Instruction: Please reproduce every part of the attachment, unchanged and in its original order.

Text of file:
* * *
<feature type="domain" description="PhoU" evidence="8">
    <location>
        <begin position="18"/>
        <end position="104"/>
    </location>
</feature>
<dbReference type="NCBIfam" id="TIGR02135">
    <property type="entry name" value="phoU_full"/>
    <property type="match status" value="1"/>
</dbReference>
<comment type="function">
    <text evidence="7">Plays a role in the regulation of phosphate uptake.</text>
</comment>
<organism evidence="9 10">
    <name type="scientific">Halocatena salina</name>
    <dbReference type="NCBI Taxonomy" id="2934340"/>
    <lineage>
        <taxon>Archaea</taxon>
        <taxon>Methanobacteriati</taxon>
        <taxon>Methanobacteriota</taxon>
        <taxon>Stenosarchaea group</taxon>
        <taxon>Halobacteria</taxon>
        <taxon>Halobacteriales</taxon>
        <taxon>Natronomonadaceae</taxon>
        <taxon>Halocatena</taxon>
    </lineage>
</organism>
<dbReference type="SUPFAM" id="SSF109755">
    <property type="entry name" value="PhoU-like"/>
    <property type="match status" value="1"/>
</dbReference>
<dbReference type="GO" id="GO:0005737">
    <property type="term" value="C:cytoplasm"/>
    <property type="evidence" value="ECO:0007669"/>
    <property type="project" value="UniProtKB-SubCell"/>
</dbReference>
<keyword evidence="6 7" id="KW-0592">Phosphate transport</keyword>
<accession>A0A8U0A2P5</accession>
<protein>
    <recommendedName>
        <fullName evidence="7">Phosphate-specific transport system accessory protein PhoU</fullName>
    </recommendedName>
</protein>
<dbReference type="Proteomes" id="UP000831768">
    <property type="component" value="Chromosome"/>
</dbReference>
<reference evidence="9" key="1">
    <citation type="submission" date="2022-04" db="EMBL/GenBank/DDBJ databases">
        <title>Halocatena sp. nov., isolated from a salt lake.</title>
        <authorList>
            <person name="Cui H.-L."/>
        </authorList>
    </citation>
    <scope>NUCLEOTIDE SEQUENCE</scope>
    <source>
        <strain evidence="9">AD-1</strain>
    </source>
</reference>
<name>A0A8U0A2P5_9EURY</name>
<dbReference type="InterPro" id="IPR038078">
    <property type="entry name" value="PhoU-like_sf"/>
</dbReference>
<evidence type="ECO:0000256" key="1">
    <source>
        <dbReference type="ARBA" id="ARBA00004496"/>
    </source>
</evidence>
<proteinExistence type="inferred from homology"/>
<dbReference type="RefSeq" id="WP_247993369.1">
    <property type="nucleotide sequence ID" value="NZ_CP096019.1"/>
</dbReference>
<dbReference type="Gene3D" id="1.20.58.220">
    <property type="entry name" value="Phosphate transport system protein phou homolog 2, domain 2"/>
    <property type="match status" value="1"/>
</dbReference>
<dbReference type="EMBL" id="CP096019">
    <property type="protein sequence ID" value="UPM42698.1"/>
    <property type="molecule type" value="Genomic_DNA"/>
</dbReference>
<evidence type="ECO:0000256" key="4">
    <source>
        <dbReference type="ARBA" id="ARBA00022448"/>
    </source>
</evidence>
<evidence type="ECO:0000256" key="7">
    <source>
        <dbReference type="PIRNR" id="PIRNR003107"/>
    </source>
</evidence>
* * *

<feature type="domain" description="PhoU" evidence="8">
    <location>
        <begin position="18"/>
        <end position="104"/>
    </location>
</feature>
<dbReference type="NCBIfam" id="TIGR02135">
    <property type="entry name" value="phoU_full"/>
    <property type="match status" value="1"/>
</dbReference>
<comment type="function">
    <text evidence="7">Plays a role in the regulation of phosphate uptake.</text>
</comment>
<organism evidence="9 10">
    <name type="scientific">Halocatena salina</name>
    <dbReference type="NCBI Taxonomy" id="2934340"/>
    <lineage>
        <taxon>Archaea</taxon>
        <taxon>Methanobacteriati</taxon>
        <taxon>Methanobacteriota</taxon>
        <taxon>Stenosarchaea group</taxon>
        <taxon>Halobacteria</taxon>
        <taxon>Halobacteriales</taxon>
        <taxon>Natronomonadaceae</taxon>
        <taxon>Halocatena</taxon>
    </lineage>
</organism>
<dbReference type="SUPFAM" id="SSF109755">
    <property type="entry name" value="PhoU-like"/>
    <property type="match status" value="1"/>
</dbReference>
<dbReference type="GO" id="GO:0005737">
    <property type="term" value="C:cytoplasm"/>
    <property type="evidence" value="ECO:0007669"/>
    <property type="project" value="UniProtKB-SubCell"/>
</dbReference>
<keyword evidence="6 7" id="KW-0592">Phosphate transport</keyword>
<accession>A0A8U0A2P5</accession>
<protein>
    <recommendedName>
        <fullName evidence="7">Phosphate-specific transport system accessory protein PhoU</fullName>
    </recommendedName>
</protein>
<dbReference type="Proteomes" id="UP000831768">
    <property type="component" value="Chromosome"/>
</dbReference>
<reference evidence="9" key="1">
    <citation type="submission" date="2022-04" db="EMBL/GenBank/DDBJ databases">
        <title>Halocatena sp. nov., isolated from a salt lake.</title>
        <authorList>
            <person name="Cui H.-L."/>
        </authorList>
    </citation>
    <scope>NUCLEOTIDE SEQUENCE</scope>
    <source>
        <strain evidence="9">AD-1</strain>
    </source>
</reference>
<name>A0A8U0A2P5_9EURY</name>
<dbReference type="InterPro" id="IPR038078">
    <property type="entry name" value="PhoU-like_sf"/>
</dbReference>
<evidence type="ECO:0000256" key="1">
    <source>
        <dbReference type="ARBA" id="ARBA00004496"/>
    </source>
</evidence>
<proteinExistence type="inferred from homology"/>
<dbReference type="RefSeq" id="WP_247993369.1">
    <property type="nucleotide sequence ID" value="NZ_CP096019.1"/>
</dbReference>
<dbReference type="Gene3D" id="1.20.58.220">
    <property type="entry name" value="Phosphate transport system protein phou homolog 2, domain 2"/>
    <property type="match status" value="1"/>
</dbReference>
<dbReference type="EMBL" id="CP096019">
    <property type="protein sequence ID" value="UPM42698.1"/>
    <property type="molecule type" value="Genomic_DNA"/>
</dbReference>
<evidence type="ECO:0000256" key="4">
    <source>
        <dbReference type="ARBA" id="ARBA00022448"/>
    </source>
</evidence>
<evidence type="ECO:0000256" key="7">
    <source>
        <dbReference type="PIRNR" id="PIRNR003107"/>
    </source>
</evidence>